Symphony of the Vines presents The Russian Connection on Sunday, January 6, 3 p.m., at the Atascadero United Methodist Church. The program includes “Concerto for Trumpet and Piano with Orchestra” written by Russian composer Dmitry Shostakovich in 1933.
Here are a few interesting facts about Dmitry Shostakovich, a Russian composer, renowned particularly for his 15 symphonies, numerous chamber works, and concerti, many of them written under the pressures of government-imposed standards of Soviet art.
Dmitry Shostakovich lived from 1906 to 1975. He entered the Petrograd (formerly St. Petersburg, subsequently Leningrad) Conservatory in 1919, where he studied piano with Leonid Nikolayev until 1923 and composition until 1925 with Aleksandr Glazunov and Maksimilian Steinberg.
1. The composer worked as a pianist for silent movies
In 1923, Shostakovich passed the examination for the position of pianist for silent movies. During a 90-minute movie, Shostakovich would improvise. He kept, developed and repeated the musical fragments that he liked, creating a specific tune for each character.
2. The composer’s graduation piece is performed across the world!
Shostakovich wrote Symphony No. 1 as his graduation piece at the age of 19. His symphony was a tremendous success from its premiere, and is still considered today as one of Shostakovich’s finest works
Symphony No. 1 and Waltz No. 2 were included in the soundtrack of Stanley Kubrick’s film Eyes Wide Shut (1999). Stanley Kubrick loved classical music. Jan Harlan, a longtime associate of Kubrick, said that Kubrick cut films to music whenever possible and the Shostakovich waltz was chosen long before the scene was shot for the film starring Tom Cruise and Nicole Kidman.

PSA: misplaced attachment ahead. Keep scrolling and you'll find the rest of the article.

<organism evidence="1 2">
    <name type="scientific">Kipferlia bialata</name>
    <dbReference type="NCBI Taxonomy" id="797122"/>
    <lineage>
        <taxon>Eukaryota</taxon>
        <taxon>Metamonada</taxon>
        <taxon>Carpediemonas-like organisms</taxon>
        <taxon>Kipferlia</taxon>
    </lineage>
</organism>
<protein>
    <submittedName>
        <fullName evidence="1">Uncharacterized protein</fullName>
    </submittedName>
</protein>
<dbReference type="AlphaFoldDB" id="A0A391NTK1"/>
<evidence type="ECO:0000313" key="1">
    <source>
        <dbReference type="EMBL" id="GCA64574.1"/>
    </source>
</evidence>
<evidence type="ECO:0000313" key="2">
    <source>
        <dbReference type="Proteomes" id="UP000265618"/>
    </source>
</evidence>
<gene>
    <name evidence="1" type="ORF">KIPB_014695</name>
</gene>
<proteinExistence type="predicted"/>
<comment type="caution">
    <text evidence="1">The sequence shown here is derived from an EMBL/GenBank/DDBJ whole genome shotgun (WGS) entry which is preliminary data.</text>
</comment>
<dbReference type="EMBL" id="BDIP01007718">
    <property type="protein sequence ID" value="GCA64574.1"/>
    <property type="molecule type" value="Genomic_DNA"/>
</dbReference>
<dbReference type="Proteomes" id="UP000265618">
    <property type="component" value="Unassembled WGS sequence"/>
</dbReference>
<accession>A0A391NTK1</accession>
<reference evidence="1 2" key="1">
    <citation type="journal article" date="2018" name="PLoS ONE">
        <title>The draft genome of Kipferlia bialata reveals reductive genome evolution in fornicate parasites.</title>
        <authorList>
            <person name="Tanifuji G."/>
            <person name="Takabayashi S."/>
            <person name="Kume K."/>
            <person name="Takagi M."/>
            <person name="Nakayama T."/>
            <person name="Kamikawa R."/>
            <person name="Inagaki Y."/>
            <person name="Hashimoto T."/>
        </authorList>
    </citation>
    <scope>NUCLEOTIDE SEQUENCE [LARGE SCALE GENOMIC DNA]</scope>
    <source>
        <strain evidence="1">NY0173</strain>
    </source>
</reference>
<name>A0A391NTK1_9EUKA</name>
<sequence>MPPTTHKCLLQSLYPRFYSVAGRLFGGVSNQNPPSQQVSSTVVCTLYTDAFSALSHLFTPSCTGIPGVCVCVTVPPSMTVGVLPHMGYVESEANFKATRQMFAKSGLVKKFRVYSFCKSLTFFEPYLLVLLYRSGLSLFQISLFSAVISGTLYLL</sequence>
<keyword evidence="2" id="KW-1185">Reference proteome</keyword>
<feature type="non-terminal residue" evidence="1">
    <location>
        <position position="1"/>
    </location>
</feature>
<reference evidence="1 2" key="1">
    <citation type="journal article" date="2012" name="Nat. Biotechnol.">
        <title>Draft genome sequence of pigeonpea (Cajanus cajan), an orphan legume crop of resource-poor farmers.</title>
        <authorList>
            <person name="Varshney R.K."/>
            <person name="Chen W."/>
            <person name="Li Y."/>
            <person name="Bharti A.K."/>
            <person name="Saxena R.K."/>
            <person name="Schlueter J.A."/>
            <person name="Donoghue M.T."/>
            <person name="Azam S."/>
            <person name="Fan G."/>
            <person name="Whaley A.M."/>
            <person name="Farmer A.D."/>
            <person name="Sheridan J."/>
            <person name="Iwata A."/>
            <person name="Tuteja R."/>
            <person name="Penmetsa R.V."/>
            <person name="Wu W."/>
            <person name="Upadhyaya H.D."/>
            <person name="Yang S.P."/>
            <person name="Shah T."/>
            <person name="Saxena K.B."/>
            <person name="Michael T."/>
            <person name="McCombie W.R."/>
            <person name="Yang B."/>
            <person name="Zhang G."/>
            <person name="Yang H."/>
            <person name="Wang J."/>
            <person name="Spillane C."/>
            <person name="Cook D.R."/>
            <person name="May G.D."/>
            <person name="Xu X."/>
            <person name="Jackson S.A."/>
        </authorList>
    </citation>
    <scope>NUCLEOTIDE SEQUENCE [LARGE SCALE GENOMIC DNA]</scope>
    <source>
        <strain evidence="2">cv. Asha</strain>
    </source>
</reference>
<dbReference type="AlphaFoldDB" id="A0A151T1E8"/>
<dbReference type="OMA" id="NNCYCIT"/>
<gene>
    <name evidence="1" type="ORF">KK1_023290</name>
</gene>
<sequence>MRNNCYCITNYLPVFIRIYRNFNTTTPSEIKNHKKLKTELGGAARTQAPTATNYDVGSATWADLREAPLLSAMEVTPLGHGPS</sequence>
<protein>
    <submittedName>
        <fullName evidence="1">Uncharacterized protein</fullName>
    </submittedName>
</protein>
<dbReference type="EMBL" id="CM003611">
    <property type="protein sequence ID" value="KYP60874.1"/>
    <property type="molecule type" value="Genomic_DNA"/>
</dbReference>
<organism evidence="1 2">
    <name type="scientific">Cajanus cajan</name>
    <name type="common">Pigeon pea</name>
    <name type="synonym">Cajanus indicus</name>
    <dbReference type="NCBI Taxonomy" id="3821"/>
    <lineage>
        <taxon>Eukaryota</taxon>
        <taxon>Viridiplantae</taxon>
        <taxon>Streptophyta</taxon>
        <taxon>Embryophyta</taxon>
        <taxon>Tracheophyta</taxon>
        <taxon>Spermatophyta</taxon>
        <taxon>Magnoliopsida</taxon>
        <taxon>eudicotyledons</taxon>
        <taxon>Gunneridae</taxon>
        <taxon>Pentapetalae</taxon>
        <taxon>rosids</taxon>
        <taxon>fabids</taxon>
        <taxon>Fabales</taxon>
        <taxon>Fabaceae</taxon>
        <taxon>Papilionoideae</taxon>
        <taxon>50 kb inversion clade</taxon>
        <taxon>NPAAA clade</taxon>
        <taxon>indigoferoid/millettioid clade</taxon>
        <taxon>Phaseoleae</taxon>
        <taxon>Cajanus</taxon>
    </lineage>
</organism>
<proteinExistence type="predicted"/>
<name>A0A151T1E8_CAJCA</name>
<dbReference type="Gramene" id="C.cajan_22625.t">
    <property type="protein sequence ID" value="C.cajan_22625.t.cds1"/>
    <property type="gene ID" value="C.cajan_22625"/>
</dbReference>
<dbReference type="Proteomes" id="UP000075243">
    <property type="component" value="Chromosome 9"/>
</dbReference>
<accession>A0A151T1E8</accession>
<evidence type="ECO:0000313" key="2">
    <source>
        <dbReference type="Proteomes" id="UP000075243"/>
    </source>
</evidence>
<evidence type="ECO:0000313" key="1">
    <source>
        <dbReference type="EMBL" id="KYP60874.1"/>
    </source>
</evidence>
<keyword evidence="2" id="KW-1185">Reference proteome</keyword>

4. He also wrote operas and popular Soviet songs.
Shostakovich wrote 15 symphonies, three ballets and three operas. However, the composer’s interests were much wider. Shostakovich is the author of a piano cycle of preludes and fugues, film scores, symphonic poems, and the well-loved operetta “Moscow, Cheryomushki,” which is about a district in Moscow full of cheap subsidized housing built in 1956.
This documentary delves into the harrowing subject of Stalin’s bloody purge on Russia and Shostakovich’s musical counterattack. The Symphonies Four to Nine (1936-1945) are the composer’s weapons against Stalin’s treatment of his country.
Below is a clip from the documentary that is also available on DVD from Amazon.com.
Testimony – The Story of Shostakovich (1988) starring Ben Kingsley.
Directed by Tony Palmer and starring Ben Kingsley as Shostakovich, this 2½ hour film relates the life story of the composer through his relationship with Stalin and how it influenced his mind and music. This feature film is available as a DVD from Amazon.com.
You can experience The Russian Connection with Paul Merkelo, trumpet, Robert Cassidy, piano and the Symphony of the Vines Orchestra on Sunday, January 6, 3 p.m., at the Atascadero United Methodist Church, 11605 El Camino Real, Atascadero. Tickets are $15 – $30, and children K-12 are free with a paid adult thanks to a sponsorship from Jim and Carolyn Brescia. Tickets are available at the door or just click below to buy online at my805tix.com.